Current advancements in computers along with electrical end devices allow sophisticated control of individual installations and/or a whole field. If new pumping installations are planned, these types of controllers/automation should be considered. It becomes more difficult to justify a retrofit to a long-time producing field, but this may be considered depending on access to the field, variable well inflow, and/or reduction in operating costs by reducing well failures. Many papers on pumpoff or rod-pump controllers, different theories concerning their operation, and controller installation and operation have been published.  These should be reviewed to determine if or when a controller may be advantageous to install.
Once a sucker-rod-lift system is installed on a well, the continued monitoring and optimization of pumping parameters begins. Obtaining monthly well tests on the fluid production from the well and a fluid/pump submergence level is recommended to ensure that the well capacity is within the recommended pump-capacity range, the well does not have excess capacity or equipment needs to be changed because of excessively high fluid levels, and that excessive pumping of the well is not occurring.
Although current rod-string-design models, simulators, and programs are fairly accurate, they still need individual-well calibration to ensure that the design assumptions are correct for the actual well conditions. Additionally, to know what is different and why, the six main well loads need to be recorded from the predictive design. These loads need to be compared to the actual well loads with known fluid-level, well-test, and pumping parameters. Gipson and Swaim  have described these six basic loads and their relationship to a surface dynamometer card.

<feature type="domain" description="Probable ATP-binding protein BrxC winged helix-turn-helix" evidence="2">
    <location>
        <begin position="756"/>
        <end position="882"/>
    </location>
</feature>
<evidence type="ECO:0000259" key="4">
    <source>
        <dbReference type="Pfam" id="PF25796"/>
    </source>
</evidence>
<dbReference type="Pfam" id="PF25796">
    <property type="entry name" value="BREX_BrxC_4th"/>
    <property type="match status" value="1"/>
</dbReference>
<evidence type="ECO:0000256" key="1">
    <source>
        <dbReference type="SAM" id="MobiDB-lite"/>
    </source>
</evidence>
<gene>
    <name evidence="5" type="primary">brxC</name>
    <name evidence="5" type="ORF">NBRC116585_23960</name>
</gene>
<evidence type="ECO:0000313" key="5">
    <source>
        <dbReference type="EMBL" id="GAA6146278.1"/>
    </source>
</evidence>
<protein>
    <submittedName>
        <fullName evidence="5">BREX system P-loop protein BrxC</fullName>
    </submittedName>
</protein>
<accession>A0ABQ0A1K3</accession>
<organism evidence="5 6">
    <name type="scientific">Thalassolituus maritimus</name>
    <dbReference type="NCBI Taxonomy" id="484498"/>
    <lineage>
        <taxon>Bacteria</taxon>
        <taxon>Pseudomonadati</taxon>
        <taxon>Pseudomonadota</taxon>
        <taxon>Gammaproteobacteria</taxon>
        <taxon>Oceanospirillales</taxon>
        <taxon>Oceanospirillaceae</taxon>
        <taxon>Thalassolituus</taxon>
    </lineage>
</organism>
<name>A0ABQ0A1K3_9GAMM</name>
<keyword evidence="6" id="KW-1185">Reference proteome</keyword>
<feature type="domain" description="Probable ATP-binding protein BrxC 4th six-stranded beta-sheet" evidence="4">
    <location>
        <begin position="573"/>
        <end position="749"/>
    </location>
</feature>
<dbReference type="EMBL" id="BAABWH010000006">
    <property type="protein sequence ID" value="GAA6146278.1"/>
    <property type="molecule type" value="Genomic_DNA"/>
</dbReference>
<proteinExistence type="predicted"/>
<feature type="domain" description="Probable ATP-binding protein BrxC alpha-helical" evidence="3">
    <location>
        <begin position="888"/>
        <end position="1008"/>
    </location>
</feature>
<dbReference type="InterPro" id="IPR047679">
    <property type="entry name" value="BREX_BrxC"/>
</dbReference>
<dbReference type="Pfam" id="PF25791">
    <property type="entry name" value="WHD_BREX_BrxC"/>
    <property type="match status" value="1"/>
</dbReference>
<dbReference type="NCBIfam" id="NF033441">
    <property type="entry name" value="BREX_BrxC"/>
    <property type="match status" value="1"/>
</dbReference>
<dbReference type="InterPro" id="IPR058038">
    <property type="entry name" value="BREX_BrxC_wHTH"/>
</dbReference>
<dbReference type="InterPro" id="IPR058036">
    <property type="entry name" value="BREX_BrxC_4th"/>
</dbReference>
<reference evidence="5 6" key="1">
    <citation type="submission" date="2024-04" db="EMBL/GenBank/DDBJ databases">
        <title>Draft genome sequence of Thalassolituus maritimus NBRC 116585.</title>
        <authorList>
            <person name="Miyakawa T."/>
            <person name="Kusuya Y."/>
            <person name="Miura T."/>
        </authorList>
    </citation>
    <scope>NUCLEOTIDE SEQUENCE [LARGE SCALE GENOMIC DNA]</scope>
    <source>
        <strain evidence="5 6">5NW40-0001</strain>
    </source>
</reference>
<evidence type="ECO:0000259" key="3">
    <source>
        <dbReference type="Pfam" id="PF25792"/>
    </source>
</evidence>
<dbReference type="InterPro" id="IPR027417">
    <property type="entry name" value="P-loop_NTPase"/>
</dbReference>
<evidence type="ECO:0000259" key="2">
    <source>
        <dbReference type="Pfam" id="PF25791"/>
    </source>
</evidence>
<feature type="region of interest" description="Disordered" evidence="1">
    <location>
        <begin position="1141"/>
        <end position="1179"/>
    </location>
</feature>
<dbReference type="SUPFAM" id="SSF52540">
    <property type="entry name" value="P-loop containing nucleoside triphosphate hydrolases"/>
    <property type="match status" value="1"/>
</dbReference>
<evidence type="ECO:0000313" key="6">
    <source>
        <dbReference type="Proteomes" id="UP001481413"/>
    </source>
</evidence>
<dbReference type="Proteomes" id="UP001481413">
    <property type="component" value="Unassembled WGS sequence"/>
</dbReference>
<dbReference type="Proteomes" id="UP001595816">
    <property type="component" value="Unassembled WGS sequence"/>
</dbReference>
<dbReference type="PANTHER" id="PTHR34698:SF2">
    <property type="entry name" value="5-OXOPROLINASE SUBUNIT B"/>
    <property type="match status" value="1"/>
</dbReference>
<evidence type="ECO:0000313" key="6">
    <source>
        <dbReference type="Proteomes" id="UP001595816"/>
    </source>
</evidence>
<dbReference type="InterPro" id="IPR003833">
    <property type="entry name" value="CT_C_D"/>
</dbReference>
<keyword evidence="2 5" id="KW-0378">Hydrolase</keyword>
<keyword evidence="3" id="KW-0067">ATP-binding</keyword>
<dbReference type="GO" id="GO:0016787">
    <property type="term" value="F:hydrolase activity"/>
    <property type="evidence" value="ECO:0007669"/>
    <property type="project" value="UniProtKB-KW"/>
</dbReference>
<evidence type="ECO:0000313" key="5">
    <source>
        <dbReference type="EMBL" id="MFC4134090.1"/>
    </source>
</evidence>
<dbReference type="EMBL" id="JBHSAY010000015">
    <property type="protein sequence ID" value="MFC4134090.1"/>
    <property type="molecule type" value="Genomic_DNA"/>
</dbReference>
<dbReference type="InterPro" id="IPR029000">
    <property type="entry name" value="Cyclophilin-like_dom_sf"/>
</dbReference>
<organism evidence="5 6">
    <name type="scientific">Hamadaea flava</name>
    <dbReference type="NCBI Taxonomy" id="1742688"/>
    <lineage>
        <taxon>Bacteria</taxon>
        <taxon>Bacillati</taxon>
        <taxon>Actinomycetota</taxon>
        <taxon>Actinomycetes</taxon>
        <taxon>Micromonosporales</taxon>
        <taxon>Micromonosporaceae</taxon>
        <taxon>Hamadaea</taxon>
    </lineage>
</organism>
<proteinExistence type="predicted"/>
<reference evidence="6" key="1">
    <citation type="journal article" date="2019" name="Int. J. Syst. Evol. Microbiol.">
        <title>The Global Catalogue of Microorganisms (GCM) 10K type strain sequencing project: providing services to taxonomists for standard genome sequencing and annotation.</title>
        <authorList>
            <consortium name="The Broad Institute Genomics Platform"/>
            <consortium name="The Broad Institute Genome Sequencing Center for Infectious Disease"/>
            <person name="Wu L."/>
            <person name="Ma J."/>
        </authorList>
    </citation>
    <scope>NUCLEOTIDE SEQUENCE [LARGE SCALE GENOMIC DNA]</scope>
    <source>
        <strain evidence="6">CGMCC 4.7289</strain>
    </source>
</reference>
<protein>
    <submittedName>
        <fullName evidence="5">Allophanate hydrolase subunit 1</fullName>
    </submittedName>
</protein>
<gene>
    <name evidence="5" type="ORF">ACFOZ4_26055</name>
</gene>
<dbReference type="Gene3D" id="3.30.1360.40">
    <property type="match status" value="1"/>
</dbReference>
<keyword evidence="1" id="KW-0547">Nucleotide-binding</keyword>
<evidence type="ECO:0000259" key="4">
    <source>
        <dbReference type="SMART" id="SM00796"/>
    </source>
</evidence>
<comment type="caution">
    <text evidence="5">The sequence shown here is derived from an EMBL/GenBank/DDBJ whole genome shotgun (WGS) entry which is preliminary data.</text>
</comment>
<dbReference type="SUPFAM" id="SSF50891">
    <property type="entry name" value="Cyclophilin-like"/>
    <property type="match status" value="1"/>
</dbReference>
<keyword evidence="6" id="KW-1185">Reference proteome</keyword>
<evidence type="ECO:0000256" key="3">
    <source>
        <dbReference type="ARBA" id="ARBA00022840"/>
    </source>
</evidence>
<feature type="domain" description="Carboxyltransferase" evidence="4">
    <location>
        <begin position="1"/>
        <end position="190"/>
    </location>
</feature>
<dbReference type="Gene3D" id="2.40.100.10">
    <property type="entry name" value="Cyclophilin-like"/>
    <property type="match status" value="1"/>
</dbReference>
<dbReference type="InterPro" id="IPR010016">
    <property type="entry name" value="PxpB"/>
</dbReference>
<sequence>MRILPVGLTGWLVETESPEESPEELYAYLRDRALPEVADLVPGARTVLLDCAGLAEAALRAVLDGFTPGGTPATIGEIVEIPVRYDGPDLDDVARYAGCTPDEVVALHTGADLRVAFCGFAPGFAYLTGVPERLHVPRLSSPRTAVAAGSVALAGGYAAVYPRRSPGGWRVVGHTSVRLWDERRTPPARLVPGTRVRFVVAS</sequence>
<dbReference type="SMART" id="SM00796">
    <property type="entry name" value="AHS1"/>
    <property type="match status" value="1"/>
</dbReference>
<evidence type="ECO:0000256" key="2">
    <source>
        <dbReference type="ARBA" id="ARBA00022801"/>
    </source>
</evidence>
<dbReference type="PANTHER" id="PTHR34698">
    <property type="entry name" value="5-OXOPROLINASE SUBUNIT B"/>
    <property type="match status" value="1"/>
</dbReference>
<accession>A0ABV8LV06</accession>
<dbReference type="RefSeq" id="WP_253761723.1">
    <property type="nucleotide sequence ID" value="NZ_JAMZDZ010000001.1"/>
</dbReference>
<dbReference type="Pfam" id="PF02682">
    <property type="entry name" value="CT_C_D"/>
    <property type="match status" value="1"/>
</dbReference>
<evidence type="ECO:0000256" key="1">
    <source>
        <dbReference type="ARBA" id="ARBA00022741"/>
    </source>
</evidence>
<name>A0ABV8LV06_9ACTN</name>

Many papers have been published on dynamometers and their use on sucker-rod-lifted wells.  Some of these provide discussion of surface loads and surface dynamometer cards, while the latest trend is to discuss downhole dynamometer cards (or pump cards). While obtaining actual downhole loads that these dynagraphs recorded, there has been recent work on developing and field-testing a downhole dynamometer. 
While these measurements investigate the sucker-rod-string loads, the other components of the lift system also should be investigated, including the pumping unit and gearbox. As previously discussed, there are only two techniques to check if a pumping unit is overloaded: conducting a torque analysis or comparing the permissible-load diagram (PLD) for the pumping unit to the loads from the surface dynamometer card. The torque-analysis technique has been demonstrated by Gipson and Swaim,  and Takacs,  Gault,  and Teel have discussed PLDs or envelopes. Chastain discussed examples of PLD use for properly counterbalancing a pumping unit. 
Failures of sucker-rod-lift components have been discussed in countless papers. The use of current data processing and root-cause analysis of these failures has been the recent industry trend to assist in reducing failures. , Additionally, the Artificial Lift Energy Optimization Consortium (ALEOC) program in west Texas has been useful for operators to compare the failure frequency of their sucker-rod-lift components, wells, and fields with other operators to find areas of improvement.  One final new trend developing for this lift method is a total well-management concept that integrates the well capacity/pump submergence and rod-string and pumping-unit loads with power demands. This may prove the best practice for optimizing, troubleshooting, and reducing failures along with reducing associated lifting costs.